The attack took place on Wednesday night in the Berlin district of Neukölln, where three assailants beat him with their fists and knives in his yard. The journalists reported the attack on Twitter, where he shared photos of his injuries and described what had happened. In a video, Acarer said that one of the attackers shouted “You will not write!” . “I know the perpetrators. I will never surrender to fascism,” the journalist reacted. Acarer said that security told him not to disclose names.

The journalist was treated in a hospital for his head injury, which was reportedly not severe. He and his family have been placed under police protection. On Thursday, Berlin police confirmed the attack but did not share details of the suspects.

Facing threats in Turkey because of his critical reporting on the Turkish government of President Recep Tayyip Erdoğan, Acarer and his family came to Germany in 2017. He was also charged for publishing classified information on state security and intelligence activities.

Can Dündar, former editor-in-chief of the Cumhuriyet newspaper, also living in exile in Germany, called it a “direct message” from the Turkish head of state that Turkey could attack a journalist critical of the regime – even in Berlin.

The DJV called the attack “shocking” and drew comparisons with the Skripal case, saying that “the Turkish president is apparently learning from his colleague in Moscow”.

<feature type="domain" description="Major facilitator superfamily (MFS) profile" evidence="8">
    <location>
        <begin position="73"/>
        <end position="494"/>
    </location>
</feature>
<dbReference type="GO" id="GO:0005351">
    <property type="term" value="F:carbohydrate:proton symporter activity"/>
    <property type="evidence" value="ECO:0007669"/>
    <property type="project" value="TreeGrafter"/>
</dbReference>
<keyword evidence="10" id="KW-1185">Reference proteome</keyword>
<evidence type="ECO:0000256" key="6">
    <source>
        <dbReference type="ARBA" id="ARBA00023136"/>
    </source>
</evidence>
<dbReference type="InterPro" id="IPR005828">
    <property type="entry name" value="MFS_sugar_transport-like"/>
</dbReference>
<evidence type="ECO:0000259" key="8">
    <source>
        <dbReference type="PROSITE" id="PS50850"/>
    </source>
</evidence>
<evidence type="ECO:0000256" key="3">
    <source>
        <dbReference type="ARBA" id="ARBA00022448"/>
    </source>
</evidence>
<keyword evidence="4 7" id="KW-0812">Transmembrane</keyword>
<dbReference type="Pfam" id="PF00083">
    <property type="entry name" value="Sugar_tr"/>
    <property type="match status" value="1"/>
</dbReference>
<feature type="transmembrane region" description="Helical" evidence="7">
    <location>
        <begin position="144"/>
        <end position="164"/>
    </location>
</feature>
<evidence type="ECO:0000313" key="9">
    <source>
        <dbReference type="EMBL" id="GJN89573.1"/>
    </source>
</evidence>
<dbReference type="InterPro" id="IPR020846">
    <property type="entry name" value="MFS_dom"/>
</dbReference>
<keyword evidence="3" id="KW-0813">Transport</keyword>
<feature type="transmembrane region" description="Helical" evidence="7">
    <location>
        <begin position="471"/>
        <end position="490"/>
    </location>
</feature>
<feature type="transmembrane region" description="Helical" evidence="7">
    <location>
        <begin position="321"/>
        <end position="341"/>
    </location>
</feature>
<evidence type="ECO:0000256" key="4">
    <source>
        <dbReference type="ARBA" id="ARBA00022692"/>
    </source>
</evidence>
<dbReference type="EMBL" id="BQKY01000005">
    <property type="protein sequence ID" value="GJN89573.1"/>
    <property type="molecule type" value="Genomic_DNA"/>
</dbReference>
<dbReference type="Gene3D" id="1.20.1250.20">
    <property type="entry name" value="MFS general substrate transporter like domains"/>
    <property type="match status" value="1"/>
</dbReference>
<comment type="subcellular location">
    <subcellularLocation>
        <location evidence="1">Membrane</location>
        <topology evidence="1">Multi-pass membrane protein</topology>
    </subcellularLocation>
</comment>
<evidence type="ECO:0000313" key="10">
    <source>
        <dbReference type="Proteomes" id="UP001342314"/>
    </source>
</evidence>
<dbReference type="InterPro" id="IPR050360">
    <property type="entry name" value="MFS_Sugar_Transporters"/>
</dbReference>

Monique Hofmann, dju in ver.di General Secretary, said: “Only by systematically investigating the motives behind the crime and prosecuting the perpetrators can we prevent the threats to media workers, which they have fled to their home countries, from continuing here.”

“We are appalled by this attack and call on the German authorities to thoroughly and swiftly investigate this cruel aggression. We need governments to do everything to protect all journalists, be they journalists in exile, freelancers or staff journalists,” stated Renate Schroeder, Director of the EFJ.

UK whistleblower Jonathan Taylor released from extradition hell

UK whistleblower Jonathan Taylor released from extradition hell

We are delighted to announce that on Wednesday 7 July 2021, Croatian Justice Minister Ivan Malenica formally rejected the request by Monaco to extradite UK whistleblower Jonathan Taylor. Jonathan Taylor’s Support Group extends its gratitude to the Minister for taking the right decision.

The move comes following sustained calls for the past 11 months from human rights and civil liberties campaigners across Europe – and UK MPs –  for his immediate release and safe return home. Legal experts backing the release of Jonathan Taylor said there was no proper legal basis for Monaco to seek Mr. Taylor’s extradition and the process was retaliatory in nature. Lawyers acting on behalf of Jonathan Taylor argued that it constituted an abuse of process.

Jonathan Taylor was arrested whilst on a family holiday in Croatia last July, and has been restrained there since. He has been isolated, away from his family, and unable to support himself or his family, all of which have taken an extreme toll on his mental wellbeing.

A former in-house lawyer for oil firm SBM Offshore based in Monaco, Jonathan Taylor blew the whistle in 2013 on a massive bribery scheme. Jonathan’s whistleblowing disclosures led to SBM Offshore paying over $800 million in fines in the US, Netherlands and Brazil and investigations which led to successful prosecutions of two former CEOs for fraud-related offences.